Not Every Creepy Theory on the Pied Piper of Hamelin

The Pied Piper of Hamelin is the titular character of a legend from the town of Hamelin, Germany. The legend dates back to the Middle Ages, describing a piper, dressed in multicolored (pied) clothing, who was a rat-catcher hired by the town to lure rats away with his magic pipe.

By Balthazar Malevolent

Not Every Creepy Theory on the Pied Piper of Hamelin

The devil's spell

As is usually the case, true events over time have been repeatedly reinterpreted & embellished. It is believed that in the 16th-17th centuries when the legend was written down, it was already perceived as a parable of Satanic inspiration. In this version of the story, a devil in the guise of the Pied Piper led children away from the town, but, according to the Grimm brothers, who recorded this version of the legend, did not manage to kill them. On their way through the mountains, the children founded a town in Transylvania, where they later lived.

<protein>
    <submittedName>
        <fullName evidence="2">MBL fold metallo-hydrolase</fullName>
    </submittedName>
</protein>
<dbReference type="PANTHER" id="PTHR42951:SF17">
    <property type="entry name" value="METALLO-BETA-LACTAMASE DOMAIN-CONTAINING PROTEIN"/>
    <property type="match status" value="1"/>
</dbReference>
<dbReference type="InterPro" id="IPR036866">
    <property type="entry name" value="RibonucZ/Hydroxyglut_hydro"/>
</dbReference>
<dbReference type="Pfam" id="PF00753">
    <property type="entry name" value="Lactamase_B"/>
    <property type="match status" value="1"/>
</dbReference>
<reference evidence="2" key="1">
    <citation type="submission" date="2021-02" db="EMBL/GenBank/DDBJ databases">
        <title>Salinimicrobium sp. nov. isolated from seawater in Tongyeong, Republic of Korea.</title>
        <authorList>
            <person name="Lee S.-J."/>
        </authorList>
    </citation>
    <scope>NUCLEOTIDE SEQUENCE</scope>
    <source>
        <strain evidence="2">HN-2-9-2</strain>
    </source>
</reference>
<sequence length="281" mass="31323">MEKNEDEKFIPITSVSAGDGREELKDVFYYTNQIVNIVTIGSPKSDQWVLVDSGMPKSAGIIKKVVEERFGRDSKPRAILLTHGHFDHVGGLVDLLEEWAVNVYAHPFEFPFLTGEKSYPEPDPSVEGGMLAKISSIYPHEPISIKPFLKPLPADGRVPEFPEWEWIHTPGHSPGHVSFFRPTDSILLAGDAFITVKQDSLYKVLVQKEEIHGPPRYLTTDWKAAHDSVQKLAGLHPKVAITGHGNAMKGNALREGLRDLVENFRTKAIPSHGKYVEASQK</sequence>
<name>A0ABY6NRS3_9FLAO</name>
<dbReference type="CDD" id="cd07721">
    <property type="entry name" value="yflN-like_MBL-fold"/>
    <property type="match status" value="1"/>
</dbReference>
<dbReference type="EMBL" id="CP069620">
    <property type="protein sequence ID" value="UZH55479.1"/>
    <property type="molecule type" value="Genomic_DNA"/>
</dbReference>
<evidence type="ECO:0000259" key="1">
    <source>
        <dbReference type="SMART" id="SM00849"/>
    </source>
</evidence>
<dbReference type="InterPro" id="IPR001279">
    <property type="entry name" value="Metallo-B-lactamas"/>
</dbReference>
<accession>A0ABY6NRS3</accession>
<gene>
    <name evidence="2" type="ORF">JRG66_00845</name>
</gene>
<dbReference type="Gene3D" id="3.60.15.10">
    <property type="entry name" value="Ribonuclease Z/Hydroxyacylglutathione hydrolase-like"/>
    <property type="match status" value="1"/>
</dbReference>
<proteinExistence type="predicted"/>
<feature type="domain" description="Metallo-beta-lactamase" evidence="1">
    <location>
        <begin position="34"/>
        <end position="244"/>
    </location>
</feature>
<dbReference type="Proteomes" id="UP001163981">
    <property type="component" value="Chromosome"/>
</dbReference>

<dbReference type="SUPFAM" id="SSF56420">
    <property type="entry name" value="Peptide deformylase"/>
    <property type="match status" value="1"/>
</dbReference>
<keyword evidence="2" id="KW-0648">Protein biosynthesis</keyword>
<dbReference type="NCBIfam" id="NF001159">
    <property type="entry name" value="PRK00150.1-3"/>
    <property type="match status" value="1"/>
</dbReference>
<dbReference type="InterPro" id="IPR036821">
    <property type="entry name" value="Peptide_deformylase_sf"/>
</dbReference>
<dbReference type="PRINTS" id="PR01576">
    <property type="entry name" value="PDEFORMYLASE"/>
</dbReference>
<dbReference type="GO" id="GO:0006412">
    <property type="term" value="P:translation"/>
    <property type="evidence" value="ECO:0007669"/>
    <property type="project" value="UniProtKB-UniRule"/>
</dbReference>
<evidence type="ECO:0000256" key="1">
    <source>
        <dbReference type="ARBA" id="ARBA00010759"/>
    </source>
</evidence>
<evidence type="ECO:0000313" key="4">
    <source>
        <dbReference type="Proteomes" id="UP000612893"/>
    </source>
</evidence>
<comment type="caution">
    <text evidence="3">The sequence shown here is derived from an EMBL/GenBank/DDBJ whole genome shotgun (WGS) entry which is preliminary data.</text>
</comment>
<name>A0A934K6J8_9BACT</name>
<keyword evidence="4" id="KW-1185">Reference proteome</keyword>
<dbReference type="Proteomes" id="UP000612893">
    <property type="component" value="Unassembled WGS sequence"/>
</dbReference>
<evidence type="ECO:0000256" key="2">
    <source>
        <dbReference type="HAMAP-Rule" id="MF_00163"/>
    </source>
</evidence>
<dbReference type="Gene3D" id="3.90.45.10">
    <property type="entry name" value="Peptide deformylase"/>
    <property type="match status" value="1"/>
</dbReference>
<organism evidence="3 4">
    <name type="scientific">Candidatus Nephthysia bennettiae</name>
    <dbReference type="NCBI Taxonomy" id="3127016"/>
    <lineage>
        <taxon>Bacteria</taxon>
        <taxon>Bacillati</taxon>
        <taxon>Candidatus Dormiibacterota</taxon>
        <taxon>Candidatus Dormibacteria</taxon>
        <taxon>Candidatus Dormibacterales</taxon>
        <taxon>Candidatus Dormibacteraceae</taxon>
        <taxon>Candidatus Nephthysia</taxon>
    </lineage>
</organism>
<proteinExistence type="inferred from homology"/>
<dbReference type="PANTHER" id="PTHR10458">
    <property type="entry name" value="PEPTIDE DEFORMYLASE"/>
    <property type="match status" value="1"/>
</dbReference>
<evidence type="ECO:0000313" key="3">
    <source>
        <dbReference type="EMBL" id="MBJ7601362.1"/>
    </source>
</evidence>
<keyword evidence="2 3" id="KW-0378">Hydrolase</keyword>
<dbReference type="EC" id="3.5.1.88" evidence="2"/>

Ergotism is defined as poisoning by ergot, a fungus that parasites on rye ears & contains an alkaloid similar to LSD. Indeed, ergotism was widespread in the Middle Ages, especially among the urban & rural poor, who ate rye bread and were forced, especially in famine years, to grind into flour the grain together with the parasite that grew on it. Consumption of ergot causes depression, hallucinations & fear, among other things.

This was the basis for the theory that the "revenge of the Pied Piper" was in fact the result of mass psychosis when one person draws others with him and the crowd which has lost its sanity and sense of self-preservation is quite capable of falling into a dangerous or disastrous situation.

Gypsy theory

It is assumed that the children were lured away by colorfully dressed gypsies who managed to lead them away from the city with songs and dances. However, this theory does not have many supporters.


Another rather exotic theory is that the Pied Piper was a UFO astronaut, who for some unknown reason became interested in the children of Hamelin. The theory is purely speculative and has no confirmation.

The Pied Piper of Hamelin
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